Author Spotlight no.139 – Valerie Laws

Complementing my daily blog interviews, today’s Author Spotlight, the one hundred and thirty-ninth, is of Valerie Laws.

Valerie Laws is a crime and comedy novelist, poet, performer, playwright and sci-art installation specialist. Her eleven published books include award-winning crime fiction (‘The Rotting Spot’) in paperback and as an indie kindle, and a comedy adult-YA cross-over e-book (‘Lydia Bennet’s Blog’), poetry (latest ‘All That Lives’, ‘CSI: Poetry’ of sex, death and pathology), drama…

In recent years she has been Writer in Residence at Gordon Pathology Museum, London and Kings College London Medical School, and at Newcastle University’s Institute for Ageing and Health, working with neuroscientists, dementia specialists, and pathologists on human specimens to study the science of dying and brain pathology.

She has written 12 commissioned plays for stage and BBC radio. Many prizes and awards include Wellcome Trust Arts Award, twice prizewinner in National Poetry competition, two Northern Writers Awards. Invents new forms of poetry, devising science-themed installations and commissions including the world-infamous Arts Council-funded QUANTUM SHEEP spray-painting random haiku onto live sheep, still widely published and publicised.

Her quantum haiku on inflatable beach balls featured in BBC2 TV’s Why Poetry Matters with Griff Rhys Jones, later live at Royal Festival Hall. Poetry audio-visual installations which move and change to reflect their subjects have featured in public exhibitions in London, Newcastle and Berlin, and her computer-controlled illuminated embedded haiku WINDOW OF ART is in St Thomas Hospital, London. Many other residencies, including in Egypt; newly at Dilston Physic Garden, Northumberland. She performs her work live at festivals and events and in the media worldwide.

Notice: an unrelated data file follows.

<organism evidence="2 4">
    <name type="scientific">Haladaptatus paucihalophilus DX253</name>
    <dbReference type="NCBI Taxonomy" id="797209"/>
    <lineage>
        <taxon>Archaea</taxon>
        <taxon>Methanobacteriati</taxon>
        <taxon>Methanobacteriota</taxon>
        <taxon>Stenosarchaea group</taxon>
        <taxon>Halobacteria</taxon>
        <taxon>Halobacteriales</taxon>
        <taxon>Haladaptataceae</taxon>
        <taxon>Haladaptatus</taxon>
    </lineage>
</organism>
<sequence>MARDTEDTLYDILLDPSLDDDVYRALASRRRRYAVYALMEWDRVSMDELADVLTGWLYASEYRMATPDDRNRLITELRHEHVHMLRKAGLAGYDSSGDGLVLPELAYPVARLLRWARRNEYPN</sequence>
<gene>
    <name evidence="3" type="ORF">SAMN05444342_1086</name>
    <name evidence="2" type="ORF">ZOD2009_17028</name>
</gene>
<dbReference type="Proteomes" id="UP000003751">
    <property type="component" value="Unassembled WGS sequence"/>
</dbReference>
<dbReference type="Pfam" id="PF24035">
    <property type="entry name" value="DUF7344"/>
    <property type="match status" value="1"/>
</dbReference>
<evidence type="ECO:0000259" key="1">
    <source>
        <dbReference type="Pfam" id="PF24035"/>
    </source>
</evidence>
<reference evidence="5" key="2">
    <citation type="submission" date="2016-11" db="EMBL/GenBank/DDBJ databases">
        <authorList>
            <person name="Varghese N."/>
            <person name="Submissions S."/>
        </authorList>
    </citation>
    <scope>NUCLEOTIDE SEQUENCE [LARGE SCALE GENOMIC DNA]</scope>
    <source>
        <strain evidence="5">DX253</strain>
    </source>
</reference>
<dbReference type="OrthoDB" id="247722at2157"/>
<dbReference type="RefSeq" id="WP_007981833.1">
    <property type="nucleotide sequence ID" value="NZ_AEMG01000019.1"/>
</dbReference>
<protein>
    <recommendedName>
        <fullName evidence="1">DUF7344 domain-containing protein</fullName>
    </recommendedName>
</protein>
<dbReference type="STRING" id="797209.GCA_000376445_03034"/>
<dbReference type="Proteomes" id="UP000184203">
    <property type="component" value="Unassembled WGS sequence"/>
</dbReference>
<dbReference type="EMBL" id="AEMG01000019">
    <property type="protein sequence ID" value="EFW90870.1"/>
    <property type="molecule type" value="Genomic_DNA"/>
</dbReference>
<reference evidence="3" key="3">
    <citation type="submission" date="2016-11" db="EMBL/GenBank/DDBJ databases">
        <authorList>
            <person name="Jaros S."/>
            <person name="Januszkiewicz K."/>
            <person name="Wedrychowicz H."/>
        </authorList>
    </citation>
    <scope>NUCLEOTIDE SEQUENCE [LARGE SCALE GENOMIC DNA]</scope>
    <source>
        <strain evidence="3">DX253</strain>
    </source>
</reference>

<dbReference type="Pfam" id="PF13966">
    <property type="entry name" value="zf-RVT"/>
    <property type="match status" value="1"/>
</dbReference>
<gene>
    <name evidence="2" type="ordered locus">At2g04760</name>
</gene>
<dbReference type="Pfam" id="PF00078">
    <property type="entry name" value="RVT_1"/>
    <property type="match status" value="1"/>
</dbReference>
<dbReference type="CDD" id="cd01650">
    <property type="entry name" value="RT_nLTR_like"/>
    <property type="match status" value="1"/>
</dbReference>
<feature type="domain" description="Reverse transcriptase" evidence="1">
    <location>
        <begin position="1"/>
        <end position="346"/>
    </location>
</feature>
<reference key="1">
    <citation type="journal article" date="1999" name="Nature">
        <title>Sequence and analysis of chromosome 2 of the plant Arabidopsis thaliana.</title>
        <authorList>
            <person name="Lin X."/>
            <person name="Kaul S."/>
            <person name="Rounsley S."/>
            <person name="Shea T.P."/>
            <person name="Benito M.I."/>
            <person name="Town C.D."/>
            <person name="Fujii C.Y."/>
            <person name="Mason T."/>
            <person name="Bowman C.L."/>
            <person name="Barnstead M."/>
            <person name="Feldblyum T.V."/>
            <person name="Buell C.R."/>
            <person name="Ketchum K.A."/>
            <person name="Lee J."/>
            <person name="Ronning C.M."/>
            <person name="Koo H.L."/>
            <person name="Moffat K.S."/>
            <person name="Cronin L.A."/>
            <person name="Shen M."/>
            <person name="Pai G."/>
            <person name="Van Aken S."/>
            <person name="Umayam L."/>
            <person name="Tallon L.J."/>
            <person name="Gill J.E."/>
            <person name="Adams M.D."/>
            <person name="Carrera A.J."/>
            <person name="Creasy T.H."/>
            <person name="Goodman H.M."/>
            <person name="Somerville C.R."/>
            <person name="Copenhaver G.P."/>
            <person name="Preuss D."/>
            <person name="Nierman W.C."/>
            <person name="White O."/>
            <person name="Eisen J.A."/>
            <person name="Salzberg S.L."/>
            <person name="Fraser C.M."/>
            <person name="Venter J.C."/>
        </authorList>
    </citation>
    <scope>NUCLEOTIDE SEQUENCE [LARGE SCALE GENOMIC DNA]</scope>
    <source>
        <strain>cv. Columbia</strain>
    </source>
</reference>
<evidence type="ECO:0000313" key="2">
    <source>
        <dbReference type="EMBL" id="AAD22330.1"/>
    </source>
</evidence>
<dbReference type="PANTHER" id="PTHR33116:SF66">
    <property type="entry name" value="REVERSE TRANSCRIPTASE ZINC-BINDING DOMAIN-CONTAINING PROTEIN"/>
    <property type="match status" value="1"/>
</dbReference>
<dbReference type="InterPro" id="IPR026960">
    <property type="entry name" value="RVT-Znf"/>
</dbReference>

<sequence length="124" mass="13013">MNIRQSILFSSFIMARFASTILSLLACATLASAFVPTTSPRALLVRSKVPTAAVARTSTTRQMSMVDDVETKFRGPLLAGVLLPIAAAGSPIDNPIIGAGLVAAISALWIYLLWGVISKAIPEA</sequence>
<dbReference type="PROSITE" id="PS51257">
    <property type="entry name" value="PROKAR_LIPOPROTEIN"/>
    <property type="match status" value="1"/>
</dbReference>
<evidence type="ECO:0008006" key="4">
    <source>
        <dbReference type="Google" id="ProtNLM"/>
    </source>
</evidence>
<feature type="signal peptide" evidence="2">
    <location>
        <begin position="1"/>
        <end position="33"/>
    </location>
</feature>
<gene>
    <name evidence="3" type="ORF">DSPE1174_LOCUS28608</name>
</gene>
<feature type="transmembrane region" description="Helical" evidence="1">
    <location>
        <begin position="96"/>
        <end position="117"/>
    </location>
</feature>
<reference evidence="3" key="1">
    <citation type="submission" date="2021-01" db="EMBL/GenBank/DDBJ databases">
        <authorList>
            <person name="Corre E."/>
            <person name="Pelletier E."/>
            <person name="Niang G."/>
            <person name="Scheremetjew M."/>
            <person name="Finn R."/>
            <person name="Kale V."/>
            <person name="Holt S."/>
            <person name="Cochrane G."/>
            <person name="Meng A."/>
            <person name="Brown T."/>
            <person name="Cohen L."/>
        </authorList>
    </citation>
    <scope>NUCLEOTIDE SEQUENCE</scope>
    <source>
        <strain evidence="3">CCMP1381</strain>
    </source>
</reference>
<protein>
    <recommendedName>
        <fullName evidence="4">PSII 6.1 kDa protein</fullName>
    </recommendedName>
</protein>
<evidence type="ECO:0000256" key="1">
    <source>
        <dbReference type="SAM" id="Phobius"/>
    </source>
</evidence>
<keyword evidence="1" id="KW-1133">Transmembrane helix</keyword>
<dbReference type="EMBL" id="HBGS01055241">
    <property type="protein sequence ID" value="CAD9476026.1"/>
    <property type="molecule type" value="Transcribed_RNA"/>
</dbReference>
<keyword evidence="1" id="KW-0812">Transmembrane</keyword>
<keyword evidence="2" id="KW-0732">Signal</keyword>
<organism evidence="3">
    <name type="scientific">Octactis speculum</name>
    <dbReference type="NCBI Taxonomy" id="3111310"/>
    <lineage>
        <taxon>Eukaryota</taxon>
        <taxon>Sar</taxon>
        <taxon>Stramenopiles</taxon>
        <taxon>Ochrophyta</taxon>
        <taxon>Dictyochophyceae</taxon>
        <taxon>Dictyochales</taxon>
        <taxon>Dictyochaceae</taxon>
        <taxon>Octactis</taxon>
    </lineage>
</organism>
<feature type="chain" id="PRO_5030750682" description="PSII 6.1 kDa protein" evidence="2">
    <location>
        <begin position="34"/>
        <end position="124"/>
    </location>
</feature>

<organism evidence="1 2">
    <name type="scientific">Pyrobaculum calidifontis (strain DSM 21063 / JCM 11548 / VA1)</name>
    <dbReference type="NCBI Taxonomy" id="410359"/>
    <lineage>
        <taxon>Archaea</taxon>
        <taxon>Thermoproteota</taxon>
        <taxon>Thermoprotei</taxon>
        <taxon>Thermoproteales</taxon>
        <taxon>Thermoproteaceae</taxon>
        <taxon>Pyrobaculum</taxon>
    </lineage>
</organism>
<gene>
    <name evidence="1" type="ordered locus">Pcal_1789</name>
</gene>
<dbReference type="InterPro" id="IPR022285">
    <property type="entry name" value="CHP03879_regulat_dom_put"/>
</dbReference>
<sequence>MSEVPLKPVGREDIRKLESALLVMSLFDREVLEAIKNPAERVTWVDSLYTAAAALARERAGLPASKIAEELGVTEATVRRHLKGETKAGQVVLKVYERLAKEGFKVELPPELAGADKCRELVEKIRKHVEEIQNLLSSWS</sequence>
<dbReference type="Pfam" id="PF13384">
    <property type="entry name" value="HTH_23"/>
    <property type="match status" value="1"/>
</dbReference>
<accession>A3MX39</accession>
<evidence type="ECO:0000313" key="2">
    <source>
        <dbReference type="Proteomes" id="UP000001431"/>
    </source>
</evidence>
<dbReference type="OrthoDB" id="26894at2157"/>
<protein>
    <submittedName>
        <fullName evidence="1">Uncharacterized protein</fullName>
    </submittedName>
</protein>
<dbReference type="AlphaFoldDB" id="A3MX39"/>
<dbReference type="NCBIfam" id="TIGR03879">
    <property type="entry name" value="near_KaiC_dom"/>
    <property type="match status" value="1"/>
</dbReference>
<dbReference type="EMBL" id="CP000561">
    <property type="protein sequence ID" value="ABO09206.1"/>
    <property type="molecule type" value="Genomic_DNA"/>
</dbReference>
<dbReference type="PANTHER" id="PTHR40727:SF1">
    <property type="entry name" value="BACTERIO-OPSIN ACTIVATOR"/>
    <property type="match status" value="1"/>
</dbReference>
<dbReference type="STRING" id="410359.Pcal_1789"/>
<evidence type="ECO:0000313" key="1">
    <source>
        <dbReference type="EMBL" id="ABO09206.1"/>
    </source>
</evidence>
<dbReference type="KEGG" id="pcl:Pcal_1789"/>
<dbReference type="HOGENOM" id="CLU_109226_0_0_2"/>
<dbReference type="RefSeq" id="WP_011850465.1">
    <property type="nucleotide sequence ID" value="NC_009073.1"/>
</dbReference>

And now from the author herself:

My latest book is my comedy e-book, my first as an indie author. It’s hard to pin down the genre, but if I say ‘Lydia Bennet’s Blog’ is Pride and Prejudice told in the voice of the youngest Bennet sister, the outrageous and shameless hussy Lydia, but in modern teen language with Georgian derivations, it will give you an idea! It’s not just a retelling from her point of view, for in my book Lydia is a lot cleverer and more ruthless than the others think, pulling the strings behind the scenes, and a lot goes on that Darcy, Lizzy, and even Jane Austen knew nothing about. It’s in the form of a blog so it’s a bit like Adrian Mole crossed with a younger Bridget Jones in Georgian times. The book idea just sprang into my head – I’ve always felt she gets a raw deal in the original book and I wanted to tell her story and for her to win! I like to cheer on underdogs! But I wanted her to stay shameless and full of herself. She is truly a modern teenager as Austen wrote her.

I’ve written ten books published in paperback by publishers – then my publisher let me put ‘The Rotting Spot’ on Kindle myself, cue learning all about formatting! Then I got an agent for ‘Lydia Bennet’s Blog’ but he couldn’t get me a publisher. They are wary of anything genre-busting, and also were wary of my heroine dissing the sacred Mr Darcy! So I put the book out on kindle and Smashwords, and it’s had great five-star reviews from writers like Linda Gillard, Catherine Czerkawska and Paul Magrs.

You’ll see a strong science thread running through my work, including physics, bio-medical science, pathology, and also comedy. I like to write in celebration, sometimes of things like skulls, and brains, and dead babies in jars, and the lives of people unsung by history. I like to give a voice to people and things both real and imagined. I like to know how, why, things work or happen. My Residencies in dissection, pathology and brains were my response to witnessing the deaths of both of my parents. I wanted to know what was happening inside when someone dies. This sense of exploration and wonder at human anatomy is in my poetry but also in my crime fiction – my first crime novel, ‘The Rotting Spot’, has a skull-collecting theme and forensic interests. It also has a sparky female homeopath protagonist, a sexy fit Detective Inspector who fancies and dislikes her, and family secrets in a sea-washed location.

But I also like to write comedy, I write funny poems about post-divorce dating and sex, my crime fiction has dark comedy in it especially in the dialogue, and my plays, mostly about local historical characters, combines moving tragedy with comedy. Sex and death, comedy and tragedy, laughter and tears, they are what life is about and I write about both sides of life!

Ah, I met Paul Magrs at booQfest in September. A really nice guy. You can find more about Valerie and her writing via…